I’ve written before about the inventiveness of plaintiffs counsel when it comes to tobacco and class actions. And Xavier v. Philip Morris USA, 2011 U.S. Dist. LEXIS 42335 (N.D. Cal. Apr. 18, 2011), represents a new chapter in the ongoing tobacco wars.
Xavier was a class acton brought by smokers who were not suffering from any adverse health effects–yet. The named plaintiffs sought to certify a class of
asymptomatic Marlboro smokers and recent quitters who are more than fifty years old and have at least a twenty-pack-year smoking history.
What does twenty-pack-year mean? It represents the number of packs per day multiplied by the number of years the habit persisted, so a twenty-pack-year history could be a pack a day for 20 years, 2 packs a day for 10 years, or some other combination that added up to roughly 146,000 cigarettes. The plaintiffs sought medical monitoring.
Judge Alsup (of Class Settlement Checklist fame) immediately tied the ascertainability problem to the issue of preclusion.
If a class definition includes a requirement that cannot be proven directly, and that depends instead upon each putative class member’s feelings and beliefs, then there is no reliable way to ascertain class membership. Without an objective, reliable way to ascertain class membership, the class quickly would become unmanageable, and the preclusive effect of final judgment would be easy to evade.
(Emphasis added.) In this case, the class was not ascertainable, because determining class membership would require delving into class members’ memories of their own conduct:
Thus, while the arithmetic total of an individual’s Marlboro-smoking history is an "objective" question, it remains a question, and its answer depends on each individual’s subjective estimate of his or her long-term smoking habit. Unlike in many cases, there are no defendant records on point to identify class members. There is no reliable way in which smokers themselves could document their long-term smoking histories.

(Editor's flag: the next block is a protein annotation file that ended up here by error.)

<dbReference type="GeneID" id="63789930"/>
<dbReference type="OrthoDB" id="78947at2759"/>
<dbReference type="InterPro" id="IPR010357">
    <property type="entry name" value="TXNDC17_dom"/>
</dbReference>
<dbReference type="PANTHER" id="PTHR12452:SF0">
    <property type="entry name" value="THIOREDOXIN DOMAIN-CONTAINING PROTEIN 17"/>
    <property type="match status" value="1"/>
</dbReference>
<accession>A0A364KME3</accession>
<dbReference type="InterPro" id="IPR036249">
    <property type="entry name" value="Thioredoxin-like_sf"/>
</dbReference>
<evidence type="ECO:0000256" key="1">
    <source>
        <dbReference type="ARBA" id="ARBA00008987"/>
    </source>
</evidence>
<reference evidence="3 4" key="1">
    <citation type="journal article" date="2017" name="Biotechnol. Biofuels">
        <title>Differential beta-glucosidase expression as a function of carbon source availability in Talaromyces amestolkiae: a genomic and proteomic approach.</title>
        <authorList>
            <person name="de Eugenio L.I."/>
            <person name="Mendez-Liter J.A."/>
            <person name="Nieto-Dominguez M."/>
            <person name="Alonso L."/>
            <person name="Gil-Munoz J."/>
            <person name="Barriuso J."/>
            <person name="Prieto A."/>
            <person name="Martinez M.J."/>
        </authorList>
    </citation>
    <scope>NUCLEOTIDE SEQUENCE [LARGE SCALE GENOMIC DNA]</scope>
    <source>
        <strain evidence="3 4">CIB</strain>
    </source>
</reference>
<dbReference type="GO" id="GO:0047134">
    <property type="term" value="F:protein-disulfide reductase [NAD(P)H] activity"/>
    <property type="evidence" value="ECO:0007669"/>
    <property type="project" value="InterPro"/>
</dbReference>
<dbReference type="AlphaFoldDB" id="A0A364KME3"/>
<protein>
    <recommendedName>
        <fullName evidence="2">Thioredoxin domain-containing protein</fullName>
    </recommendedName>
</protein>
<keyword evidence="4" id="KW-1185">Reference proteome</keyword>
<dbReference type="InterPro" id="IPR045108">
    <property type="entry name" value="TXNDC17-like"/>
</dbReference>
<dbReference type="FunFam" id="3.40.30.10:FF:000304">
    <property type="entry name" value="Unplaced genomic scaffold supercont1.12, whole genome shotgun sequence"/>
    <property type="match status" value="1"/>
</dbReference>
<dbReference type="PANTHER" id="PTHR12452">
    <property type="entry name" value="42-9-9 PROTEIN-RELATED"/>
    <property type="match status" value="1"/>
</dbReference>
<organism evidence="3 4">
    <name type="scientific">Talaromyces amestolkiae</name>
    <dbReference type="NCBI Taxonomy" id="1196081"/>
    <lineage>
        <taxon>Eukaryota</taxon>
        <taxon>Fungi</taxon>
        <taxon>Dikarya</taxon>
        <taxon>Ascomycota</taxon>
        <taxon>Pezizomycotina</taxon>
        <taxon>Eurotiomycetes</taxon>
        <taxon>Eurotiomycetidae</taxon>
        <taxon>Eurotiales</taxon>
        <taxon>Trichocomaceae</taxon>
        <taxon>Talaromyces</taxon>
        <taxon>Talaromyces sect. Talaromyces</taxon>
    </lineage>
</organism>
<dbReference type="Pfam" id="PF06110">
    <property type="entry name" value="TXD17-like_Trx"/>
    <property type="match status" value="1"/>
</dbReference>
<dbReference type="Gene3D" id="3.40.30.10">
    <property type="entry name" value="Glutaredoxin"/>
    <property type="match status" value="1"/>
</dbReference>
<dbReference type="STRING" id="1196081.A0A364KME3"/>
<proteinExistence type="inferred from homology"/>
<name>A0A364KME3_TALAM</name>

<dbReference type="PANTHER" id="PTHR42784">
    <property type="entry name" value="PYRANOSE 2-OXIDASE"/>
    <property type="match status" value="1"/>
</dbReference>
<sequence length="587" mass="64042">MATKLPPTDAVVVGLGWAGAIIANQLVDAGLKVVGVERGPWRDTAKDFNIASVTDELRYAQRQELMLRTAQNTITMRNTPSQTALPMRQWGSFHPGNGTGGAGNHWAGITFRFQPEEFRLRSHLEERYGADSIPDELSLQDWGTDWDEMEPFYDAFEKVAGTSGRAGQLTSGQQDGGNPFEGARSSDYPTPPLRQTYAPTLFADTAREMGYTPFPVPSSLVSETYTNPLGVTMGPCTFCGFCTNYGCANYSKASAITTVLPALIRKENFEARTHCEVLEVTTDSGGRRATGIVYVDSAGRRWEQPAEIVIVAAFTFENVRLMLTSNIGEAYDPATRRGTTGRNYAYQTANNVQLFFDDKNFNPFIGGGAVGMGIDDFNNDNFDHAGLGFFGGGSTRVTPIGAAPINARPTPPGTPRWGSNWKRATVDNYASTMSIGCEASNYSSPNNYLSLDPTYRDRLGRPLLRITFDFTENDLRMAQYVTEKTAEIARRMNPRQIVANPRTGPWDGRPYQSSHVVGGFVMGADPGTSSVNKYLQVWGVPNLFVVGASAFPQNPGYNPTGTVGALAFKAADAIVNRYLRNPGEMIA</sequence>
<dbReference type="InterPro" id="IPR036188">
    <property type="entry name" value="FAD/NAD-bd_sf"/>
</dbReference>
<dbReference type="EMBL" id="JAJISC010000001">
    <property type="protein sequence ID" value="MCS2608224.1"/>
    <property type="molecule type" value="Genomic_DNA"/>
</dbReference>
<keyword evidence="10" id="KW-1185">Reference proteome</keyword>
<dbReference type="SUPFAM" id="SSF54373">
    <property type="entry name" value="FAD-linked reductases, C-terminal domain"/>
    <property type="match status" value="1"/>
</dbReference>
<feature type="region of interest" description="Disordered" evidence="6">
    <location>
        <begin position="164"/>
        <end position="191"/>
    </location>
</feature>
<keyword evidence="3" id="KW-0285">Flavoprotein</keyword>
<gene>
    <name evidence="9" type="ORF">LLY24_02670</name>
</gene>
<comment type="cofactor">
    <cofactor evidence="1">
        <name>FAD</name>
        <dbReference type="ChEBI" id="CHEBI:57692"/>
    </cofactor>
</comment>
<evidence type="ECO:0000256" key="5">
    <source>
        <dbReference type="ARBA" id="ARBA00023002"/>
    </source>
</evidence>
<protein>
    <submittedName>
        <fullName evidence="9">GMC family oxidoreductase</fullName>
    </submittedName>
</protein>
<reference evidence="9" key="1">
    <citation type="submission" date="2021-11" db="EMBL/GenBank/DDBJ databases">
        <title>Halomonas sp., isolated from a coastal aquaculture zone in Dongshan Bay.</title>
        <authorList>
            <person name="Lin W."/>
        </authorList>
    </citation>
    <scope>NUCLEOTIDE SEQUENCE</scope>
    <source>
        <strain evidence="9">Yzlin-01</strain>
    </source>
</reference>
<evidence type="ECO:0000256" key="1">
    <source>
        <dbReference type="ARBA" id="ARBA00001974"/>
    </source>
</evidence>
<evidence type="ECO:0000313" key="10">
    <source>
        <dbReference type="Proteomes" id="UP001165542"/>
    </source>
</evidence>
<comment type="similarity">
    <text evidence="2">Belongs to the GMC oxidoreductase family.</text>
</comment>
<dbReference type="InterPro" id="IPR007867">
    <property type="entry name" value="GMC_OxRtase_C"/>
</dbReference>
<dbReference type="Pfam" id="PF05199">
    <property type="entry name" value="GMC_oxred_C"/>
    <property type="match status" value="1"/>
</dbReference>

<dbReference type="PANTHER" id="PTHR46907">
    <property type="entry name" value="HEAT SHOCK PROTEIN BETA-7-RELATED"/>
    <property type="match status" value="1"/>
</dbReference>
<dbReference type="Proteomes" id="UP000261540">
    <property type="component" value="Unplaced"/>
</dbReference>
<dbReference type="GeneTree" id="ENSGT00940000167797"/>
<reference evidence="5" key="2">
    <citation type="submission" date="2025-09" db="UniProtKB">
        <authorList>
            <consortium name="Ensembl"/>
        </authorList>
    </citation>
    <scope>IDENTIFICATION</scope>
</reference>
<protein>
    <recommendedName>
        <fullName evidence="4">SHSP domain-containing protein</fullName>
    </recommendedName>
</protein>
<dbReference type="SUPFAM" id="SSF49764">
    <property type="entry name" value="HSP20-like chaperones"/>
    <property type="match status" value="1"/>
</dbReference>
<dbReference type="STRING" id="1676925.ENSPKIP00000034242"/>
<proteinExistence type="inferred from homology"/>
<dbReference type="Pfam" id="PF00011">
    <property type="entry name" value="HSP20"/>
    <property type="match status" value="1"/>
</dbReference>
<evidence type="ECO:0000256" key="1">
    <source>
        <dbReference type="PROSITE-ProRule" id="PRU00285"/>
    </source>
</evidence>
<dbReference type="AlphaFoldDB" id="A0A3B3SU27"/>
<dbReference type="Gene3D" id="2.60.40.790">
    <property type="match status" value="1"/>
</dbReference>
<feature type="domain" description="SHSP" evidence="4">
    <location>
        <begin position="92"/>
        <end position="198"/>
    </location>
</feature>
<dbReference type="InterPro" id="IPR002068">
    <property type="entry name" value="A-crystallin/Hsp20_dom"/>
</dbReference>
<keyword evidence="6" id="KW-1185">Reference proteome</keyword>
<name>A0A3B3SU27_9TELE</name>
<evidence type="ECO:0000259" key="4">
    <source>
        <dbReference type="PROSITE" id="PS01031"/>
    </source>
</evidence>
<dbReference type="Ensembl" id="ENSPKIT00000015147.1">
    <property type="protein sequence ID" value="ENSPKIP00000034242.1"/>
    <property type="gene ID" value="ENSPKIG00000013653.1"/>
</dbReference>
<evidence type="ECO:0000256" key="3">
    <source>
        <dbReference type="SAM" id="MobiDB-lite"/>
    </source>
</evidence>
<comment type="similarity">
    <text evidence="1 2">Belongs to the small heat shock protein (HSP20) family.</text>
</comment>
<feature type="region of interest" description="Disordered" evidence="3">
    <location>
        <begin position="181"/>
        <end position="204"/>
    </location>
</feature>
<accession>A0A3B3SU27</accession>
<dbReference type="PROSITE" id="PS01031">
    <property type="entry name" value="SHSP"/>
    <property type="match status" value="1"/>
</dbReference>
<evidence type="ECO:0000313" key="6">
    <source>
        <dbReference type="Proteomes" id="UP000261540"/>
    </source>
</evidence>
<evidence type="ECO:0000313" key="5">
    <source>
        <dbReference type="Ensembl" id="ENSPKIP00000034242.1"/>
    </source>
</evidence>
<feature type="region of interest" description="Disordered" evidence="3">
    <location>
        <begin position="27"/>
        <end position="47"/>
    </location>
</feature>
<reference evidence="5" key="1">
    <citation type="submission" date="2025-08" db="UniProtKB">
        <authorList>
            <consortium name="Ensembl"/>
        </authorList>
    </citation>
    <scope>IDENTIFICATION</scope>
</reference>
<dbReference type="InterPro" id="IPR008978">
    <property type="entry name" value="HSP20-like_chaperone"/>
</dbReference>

(Emphasis in original.) Nor would the problems with class members’ memories be the only issue in determining class membership. As Judge Alsup explained:
The memory problem is compounded by incentives individuals would have to associate with a successful class or dissociate from an unsuccessful one. Plaintiffs argue that individuals "have little reason to lie given the lack of pecuniary gain" but this order finds to the contrary. For example, long-term smokers of other cigarette brands and long-term smokers who have smoked fewer than 146,000 cigarettes may desire medical monitoring and be tempted to free-ride on relief granted in this action.
Since the class was not ascertainable using objective measures, Judge Alsup denied certification. His opinion is a useful one. In addition to explaining the importance of ascertainability to absent class members, he also expands the analysis a little by pointing out that an "objective" definition needs to rest on reliable data. If class membership relies solely on memory, and there is incentive to fudge, then the membership criteria is not really objective.